When a vehicle is said to have independent suspension it means that the suspension system
is set up in such a way as to allow the wheels on the left and right side of the vehicle to move vertically independently of each
other while driving on uneven surfaces.
This is achieved by not directly connecting the wheels together on a rigid axle or chassis. In my suspension webpage I described
the vehicle suspension and how it functions but in earlier automotive engineering and even in some vehicles today the suspension was
attached directly to the chassis or axle.
This caused the movement of one wheel to affect the wheel on the other side as the entire axle or frame moves and the other wheel
will also move, not as much as the initial wheel in most cases but it still moves.
The camber of the wheel changes temporarily as the other wheel moves or it can also have a vertical movement.
This can also cause the body of the vehicle to rock side to side or be subjected to a slight body roll.
To achieve the independence the rigid axle or a rigid sub frame is still used but the shock absorber is not rigidly attached on both
ends. Instead one or two links attached to the rigid axle or frame and the wheel and these links has the ability to pivot.
The shock absorber is then attached to one of the flexible links and the rigid frame or to both of the flexible links. As the vehicle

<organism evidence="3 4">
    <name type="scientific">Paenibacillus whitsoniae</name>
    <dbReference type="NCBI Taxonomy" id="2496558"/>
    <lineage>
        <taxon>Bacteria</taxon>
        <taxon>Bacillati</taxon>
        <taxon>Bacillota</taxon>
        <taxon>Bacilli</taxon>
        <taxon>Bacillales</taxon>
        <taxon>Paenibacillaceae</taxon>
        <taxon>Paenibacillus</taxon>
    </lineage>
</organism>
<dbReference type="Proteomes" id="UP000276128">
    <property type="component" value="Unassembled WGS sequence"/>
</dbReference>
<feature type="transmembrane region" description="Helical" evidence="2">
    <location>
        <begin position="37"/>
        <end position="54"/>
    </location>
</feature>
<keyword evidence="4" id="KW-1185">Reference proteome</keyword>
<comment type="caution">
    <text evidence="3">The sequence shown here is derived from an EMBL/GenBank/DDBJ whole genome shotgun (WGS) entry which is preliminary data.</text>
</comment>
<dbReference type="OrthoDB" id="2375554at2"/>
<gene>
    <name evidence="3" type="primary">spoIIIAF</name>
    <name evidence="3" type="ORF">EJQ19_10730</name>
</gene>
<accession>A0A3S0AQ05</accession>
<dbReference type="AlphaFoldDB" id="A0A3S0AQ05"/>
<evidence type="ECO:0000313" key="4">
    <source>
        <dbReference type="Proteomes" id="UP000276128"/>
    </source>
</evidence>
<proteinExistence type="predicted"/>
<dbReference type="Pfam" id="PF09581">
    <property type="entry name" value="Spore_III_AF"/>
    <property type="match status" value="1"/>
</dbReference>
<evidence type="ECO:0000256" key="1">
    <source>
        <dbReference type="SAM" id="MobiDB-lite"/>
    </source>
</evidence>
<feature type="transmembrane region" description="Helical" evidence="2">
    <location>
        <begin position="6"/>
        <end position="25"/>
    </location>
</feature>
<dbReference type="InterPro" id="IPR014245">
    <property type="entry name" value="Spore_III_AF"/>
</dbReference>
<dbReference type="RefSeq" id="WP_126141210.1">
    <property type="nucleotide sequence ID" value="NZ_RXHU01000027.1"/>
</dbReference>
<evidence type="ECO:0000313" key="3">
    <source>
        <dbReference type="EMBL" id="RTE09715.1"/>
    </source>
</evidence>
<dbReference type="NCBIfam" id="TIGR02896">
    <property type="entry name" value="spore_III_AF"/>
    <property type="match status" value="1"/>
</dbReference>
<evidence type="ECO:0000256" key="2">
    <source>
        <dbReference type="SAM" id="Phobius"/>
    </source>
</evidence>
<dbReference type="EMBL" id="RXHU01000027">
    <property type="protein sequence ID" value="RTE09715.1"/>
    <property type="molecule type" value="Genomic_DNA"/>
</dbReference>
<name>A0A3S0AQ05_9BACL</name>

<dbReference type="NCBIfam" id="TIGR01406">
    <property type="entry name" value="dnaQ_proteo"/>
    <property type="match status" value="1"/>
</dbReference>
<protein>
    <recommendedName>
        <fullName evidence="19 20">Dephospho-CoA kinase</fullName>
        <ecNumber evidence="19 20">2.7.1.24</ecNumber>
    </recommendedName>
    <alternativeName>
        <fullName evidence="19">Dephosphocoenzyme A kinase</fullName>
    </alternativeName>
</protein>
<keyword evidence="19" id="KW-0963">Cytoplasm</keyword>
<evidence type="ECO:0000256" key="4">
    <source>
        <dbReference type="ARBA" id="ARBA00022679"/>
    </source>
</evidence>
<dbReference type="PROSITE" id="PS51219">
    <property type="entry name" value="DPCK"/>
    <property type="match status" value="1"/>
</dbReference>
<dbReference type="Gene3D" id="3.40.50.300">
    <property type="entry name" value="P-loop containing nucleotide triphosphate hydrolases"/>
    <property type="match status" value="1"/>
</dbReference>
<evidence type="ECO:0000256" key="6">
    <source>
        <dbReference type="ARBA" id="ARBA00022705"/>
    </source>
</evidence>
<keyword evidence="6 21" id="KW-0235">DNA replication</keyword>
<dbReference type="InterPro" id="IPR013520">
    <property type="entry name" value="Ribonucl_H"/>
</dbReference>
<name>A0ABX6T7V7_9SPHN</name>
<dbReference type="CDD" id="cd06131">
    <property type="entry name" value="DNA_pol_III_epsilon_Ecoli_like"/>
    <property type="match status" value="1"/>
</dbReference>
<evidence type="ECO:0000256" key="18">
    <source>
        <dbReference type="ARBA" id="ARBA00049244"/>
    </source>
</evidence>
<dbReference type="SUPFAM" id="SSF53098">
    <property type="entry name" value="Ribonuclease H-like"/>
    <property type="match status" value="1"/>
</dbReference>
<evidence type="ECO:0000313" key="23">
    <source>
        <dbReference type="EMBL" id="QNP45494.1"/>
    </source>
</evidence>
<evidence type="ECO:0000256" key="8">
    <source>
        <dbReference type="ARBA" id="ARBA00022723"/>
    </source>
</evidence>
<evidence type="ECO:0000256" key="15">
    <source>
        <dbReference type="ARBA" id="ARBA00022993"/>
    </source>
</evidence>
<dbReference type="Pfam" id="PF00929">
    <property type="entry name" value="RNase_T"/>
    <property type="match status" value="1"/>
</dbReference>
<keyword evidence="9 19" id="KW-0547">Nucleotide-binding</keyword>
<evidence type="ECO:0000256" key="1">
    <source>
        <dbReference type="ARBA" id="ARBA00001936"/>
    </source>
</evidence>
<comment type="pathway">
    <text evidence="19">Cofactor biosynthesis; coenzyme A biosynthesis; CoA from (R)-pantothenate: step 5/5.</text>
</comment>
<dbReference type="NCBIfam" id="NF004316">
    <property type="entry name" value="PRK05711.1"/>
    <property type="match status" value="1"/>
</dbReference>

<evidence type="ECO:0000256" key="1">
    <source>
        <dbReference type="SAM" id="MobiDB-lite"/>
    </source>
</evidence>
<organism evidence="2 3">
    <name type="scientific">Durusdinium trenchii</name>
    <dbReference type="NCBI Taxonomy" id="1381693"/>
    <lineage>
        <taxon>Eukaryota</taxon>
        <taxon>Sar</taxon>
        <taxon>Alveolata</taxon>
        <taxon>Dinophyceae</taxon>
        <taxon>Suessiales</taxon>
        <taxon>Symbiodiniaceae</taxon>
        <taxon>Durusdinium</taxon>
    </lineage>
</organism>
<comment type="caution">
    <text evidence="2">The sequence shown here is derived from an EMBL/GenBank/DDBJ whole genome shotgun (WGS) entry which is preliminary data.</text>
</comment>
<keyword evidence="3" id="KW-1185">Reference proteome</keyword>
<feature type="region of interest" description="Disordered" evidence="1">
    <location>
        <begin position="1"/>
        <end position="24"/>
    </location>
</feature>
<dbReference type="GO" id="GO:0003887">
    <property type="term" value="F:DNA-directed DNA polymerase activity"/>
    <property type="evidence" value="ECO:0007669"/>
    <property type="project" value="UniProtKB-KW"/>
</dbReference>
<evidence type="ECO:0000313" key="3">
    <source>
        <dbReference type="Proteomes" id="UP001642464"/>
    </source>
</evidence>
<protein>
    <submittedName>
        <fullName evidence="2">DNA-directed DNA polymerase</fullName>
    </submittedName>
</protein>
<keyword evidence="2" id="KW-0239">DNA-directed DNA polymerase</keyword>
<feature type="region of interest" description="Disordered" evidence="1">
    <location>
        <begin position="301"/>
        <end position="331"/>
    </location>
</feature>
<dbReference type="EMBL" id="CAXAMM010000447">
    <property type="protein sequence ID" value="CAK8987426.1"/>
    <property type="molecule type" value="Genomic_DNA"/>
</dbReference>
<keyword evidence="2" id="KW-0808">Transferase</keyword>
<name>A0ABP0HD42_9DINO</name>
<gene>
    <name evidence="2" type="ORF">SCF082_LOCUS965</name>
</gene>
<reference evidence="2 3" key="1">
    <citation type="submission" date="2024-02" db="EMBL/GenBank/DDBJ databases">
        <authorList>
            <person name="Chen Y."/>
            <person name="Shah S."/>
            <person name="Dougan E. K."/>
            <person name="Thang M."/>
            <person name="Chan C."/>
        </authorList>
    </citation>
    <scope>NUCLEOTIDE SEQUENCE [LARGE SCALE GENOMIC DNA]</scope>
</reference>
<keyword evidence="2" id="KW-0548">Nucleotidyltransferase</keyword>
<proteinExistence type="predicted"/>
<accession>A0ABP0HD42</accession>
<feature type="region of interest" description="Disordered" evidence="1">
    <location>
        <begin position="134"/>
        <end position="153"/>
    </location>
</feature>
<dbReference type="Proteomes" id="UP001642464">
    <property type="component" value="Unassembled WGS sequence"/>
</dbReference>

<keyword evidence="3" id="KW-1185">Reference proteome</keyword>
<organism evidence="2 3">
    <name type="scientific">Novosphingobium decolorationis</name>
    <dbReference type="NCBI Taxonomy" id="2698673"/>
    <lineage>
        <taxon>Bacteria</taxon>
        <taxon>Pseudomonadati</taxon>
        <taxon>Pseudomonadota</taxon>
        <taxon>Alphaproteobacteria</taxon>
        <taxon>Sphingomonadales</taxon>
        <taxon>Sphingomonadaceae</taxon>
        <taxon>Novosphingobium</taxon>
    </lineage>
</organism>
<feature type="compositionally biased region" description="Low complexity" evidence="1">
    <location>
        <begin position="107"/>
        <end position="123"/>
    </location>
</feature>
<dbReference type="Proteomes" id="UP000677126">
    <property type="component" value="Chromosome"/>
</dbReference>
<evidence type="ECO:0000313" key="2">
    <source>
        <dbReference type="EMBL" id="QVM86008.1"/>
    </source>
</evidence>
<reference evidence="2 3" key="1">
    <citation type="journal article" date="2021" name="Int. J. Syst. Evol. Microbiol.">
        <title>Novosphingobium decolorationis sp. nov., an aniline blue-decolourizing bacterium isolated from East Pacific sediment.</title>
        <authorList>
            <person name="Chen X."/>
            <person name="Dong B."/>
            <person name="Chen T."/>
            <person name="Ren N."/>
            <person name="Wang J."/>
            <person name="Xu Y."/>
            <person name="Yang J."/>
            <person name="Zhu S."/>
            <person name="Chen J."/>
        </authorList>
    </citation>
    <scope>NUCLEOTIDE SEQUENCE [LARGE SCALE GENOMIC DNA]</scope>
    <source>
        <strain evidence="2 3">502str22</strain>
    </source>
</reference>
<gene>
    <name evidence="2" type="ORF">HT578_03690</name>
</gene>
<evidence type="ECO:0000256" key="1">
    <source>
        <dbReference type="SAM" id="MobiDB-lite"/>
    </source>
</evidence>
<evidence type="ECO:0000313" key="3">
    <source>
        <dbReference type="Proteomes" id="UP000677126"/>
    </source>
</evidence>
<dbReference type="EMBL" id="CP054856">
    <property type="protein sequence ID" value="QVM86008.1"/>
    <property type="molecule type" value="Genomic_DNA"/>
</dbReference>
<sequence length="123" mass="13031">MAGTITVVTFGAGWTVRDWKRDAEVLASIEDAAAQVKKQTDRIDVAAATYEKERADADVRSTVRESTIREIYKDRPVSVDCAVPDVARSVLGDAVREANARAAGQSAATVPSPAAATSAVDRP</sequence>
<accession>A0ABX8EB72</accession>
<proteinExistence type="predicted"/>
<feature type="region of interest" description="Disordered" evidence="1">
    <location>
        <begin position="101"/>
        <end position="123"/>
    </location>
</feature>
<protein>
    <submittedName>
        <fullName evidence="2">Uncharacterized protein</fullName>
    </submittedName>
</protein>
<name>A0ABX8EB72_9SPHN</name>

travels over rough roads the shock absorber and flexible links on one wheel or of one side can move vertically to adapt to the rough roads
while the rest of the vehicle remains undisturbed.
A vehicle can have independent front suspension, independent rear suspension or front and rear independent suspension.
Independent front suspension is much more common than independent rear suspension but a true high end vehicle should have independent
suspension at the four corners.
Two common designs for independent front suspension are the Wishbone double link and MacPherson strut. Independent front suspension is
very common, the exceptions being heavy duty 4WD vehicles and heavy duty trucks.
Common designs for independent rear suspension include the Wishbone double link and MacPherson strut, the parallel link system, the
swinging arm and the transverse link.
Image of a wishbone independent front suspension mounted to a sturdy frame.
It is relatively easy to design an independent suspension for the non driven wheels of a vehicle but for the driven wheels the axles
which is also attached to the wheels also has to move independently while rotating.
This is achieved by using relatively lightweight axles and using constant velocity/universal joints to attach the axle to the wheel
differential. The shock absorber is not attached to the axle but to the pivoting link that remains
relatively parallel to that driven axle.
Now imagine how a vehicle would ride and handle if a four wheel independent suspension system was added to
magnetic suspension or air suspension.